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Open AccessArticle

Social Network Site Usage and Personal Relations of Migrants

by Elena Damian 1,*,† and Erik Van Ingen 2,†
Research Training Group SOCLIFE, University of Cologne, Richard-Strauss Street, No. 2, Cologne 50931, Germany
Department of Sociology, Tilburg University, Warandelaan 2, Tilburg 5000 LE, The Netherlands
Author to whom correspondence should be addressed.
These authors contributed equally to this work.
Societies 2014, 4(4), 640-653;
Received: 28 June 2014 / Revised: 19 September 2014 / Accepted: 31 October 2014 / Published: 13 November 2014
(This article belongs to the Special Issue Social Media and Social Capital)
In this study, we examine the relation between social network site (SNS) usage and the personal networks of immigrants, using a unique dataset composed of a representative sample of immigrants living in the Netherlands. In theory, SNSs can be a helpful tool for immigrants, because they may help establish social ties in the destination country and help maintain ties with people in the country of origin. We examine whether this is also true in practice by analyzing whether the frequency of using two SNSs—Facebook and Hyves (a Dutch SNS)—is associated with the number of ingroup and outgroup ties, as well as the quality of social relations. In addition, we test whether general emotional disclosure boosts the effect of SNS usage on the quality of relationships. We find that SNS usage is associated with more outgroup ties, but not with more ingroup ties. Our analyses also show that SNS usage is associated with greater quality social relationships among migrants. Contrary to our expectations, we found no interaction between general emotional disclosure and SNS usage on satisfaction with social relations. The implications of these findings are discussed. View Full-Text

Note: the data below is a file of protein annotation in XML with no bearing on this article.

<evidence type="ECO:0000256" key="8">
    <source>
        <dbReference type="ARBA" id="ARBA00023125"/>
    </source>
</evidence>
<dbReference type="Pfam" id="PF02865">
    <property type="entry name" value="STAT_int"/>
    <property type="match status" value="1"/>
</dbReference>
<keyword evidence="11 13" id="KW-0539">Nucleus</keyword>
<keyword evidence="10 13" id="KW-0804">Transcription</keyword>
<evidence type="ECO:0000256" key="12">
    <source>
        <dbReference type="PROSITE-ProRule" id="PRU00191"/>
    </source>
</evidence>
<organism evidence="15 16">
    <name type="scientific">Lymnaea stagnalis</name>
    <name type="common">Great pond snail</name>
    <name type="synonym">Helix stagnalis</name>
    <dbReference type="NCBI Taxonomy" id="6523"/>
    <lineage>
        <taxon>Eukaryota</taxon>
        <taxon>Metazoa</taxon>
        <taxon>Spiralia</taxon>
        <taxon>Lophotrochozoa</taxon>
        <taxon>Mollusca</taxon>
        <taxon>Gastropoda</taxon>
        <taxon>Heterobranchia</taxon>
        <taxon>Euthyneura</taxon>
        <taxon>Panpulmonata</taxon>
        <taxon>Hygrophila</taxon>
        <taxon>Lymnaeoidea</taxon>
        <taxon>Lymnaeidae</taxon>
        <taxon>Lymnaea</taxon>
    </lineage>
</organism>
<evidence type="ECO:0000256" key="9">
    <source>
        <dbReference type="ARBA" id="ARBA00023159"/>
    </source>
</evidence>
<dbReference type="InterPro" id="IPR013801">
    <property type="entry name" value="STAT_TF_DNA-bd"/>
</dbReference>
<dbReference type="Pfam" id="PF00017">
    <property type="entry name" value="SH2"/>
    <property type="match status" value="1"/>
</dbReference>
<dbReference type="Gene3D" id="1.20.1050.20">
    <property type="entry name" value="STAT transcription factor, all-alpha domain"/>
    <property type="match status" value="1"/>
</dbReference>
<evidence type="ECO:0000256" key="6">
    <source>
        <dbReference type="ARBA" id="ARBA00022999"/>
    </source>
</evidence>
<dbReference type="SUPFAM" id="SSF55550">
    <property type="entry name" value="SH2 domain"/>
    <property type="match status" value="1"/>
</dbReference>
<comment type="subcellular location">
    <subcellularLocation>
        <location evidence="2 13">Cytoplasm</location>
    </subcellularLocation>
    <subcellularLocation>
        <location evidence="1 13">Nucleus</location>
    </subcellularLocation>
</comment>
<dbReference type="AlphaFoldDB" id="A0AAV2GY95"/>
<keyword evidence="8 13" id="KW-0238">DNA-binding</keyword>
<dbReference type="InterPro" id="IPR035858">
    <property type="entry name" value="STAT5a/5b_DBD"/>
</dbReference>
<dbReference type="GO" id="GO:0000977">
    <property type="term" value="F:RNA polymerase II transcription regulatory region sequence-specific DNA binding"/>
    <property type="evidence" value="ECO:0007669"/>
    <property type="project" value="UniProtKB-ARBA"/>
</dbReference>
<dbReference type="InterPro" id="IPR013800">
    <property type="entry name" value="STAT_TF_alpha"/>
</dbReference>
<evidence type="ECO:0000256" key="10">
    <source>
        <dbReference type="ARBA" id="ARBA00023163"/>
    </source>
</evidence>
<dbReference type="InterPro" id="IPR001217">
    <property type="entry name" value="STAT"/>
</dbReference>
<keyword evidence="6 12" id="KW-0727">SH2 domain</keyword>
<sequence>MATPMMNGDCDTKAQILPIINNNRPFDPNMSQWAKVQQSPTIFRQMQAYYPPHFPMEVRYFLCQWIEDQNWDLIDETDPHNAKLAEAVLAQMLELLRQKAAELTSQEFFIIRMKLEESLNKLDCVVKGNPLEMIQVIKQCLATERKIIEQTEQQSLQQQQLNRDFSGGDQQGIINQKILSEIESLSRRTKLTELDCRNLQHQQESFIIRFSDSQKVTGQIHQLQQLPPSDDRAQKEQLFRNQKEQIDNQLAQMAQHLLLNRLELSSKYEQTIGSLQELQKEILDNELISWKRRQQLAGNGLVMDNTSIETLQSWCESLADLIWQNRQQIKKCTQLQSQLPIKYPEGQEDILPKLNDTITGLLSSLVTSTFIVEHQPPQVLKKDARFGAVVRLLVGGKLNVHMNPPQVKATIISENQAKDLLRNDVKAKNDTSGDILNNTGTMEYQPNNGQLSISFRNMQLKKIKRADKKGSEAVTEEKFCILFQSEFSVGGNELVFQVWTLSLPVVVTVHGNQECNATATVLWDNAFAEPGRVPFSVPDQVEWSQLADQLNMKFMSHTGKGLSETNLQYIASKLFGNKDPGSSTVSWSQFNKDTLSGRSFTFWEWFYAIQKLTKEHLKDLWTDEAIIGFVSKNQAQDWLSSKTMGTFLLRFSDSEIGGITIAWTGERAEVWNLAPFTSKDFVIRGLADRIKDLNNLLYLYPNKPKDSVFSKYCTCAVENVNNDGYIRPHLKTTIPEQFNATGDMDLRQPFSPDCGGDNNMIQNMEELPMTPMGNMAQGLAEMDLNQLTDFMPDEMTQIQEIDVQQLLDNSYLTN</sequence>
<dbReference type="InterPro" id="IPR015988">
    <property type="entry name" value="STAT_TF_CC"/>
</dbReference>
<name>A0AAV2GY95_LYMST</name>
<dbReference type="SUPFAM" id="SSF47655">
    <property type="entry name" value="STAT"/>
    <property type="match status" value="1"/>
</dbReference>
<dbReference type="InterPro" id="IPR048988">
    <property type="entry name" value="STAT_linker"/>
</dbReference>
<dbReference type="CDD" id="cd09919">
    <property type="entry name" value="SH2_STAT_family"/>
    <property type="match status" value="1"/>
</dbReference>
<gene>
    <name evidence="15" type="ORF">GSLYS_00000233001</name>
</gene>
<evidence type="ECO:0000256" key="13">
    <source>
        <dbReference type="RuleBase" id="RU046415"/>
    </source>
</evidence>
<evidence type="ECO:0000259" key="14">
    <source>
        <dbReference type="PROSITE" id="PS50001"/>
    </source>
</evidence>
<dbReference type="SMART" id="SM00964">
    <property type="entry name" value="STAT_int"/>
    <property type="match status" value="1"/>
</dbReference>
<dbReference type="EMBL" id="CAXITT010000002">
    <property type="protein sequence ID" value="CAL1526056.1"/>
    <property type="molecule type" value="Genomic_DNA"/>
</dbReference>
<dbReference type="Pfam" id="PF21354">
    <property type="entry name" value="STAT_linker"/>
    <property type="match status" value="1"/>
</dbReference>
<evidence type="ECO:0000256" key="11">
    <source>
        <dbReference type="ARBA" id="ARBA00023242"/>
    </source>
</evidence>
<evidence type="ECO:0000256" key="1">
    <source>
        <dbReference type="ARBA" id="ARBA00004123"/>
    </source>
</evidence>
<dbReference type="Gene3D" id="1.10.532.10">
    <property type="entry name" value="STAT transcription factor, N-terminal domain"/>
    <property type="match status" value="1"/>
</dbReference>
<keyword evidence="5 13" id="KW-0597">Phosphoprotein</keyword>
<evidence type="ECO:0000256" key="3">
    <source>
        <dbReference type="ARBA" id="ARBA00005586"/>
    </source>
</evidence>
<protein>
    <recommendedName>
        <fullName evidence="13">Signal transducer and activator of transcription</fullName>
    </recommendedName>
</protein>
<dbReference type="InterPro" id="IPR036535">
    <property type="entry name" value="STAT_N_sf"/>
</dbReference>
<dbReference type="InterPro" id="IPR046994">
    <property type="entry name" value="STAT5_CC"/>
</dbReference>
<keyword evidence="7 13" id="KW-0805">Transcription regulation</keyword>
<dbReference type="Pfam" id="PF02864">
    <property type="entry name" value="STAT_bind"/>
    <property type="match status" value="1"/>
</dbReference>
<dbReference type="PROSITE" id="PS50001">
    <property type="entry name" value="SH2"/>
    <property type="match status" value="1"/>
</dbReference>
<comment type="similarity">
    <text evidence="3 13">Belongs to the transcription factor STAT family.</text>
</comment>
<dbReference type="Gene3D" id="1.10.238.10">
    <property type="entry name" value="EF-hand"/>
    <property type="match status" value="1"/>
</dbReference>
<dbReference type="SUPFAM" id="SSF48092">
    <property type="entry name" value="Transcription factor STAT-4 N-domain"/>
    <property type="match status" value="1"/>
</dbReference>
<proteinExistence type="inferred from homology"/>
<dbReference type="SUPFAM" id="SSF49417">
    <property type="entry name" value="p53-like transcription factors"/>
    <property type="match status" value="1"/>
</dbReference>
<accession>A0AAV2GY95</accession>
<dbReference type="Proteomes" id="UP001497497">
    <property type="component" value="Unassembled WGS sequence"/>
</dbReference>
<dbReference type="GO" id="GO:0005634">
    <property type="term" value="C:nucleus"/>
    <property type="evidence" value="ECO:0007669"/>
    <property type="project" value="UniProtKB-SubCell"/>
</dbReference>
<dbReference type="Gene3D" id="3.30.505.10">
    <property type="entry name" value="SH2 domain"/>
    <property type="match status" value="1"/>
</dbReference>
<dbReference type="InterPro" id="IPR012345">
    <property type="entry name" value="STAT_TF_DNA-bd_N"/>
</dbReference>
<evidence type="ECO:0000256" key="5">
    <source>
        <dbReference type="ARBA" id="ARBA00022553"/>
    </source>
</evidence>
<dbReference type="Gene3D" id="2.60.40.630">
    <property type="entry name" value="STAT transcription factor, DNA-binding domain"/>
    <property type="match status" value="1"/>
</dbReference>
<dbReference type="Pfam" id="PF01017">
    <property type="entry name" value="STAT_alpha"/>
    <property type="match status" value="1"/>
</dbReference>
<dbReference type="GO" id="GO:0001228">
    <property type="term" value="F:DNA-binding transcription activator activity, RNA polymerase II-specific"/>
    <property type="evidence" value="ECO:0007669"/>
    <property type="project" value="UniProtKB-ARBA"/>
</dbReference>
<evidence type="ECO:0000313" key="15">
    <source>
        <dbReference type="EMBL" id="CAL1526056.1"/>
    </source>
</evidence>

Keywords: social media; social networks; emotional disclosure; relationship quality; homophily social media; social networks; emotional disclosure; relationship quality; homophily
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Damian, E.; Van Ingen, E. Social Network Site Usage and Personal Relations of Migrants. Societies 2014, 4, 640-653.

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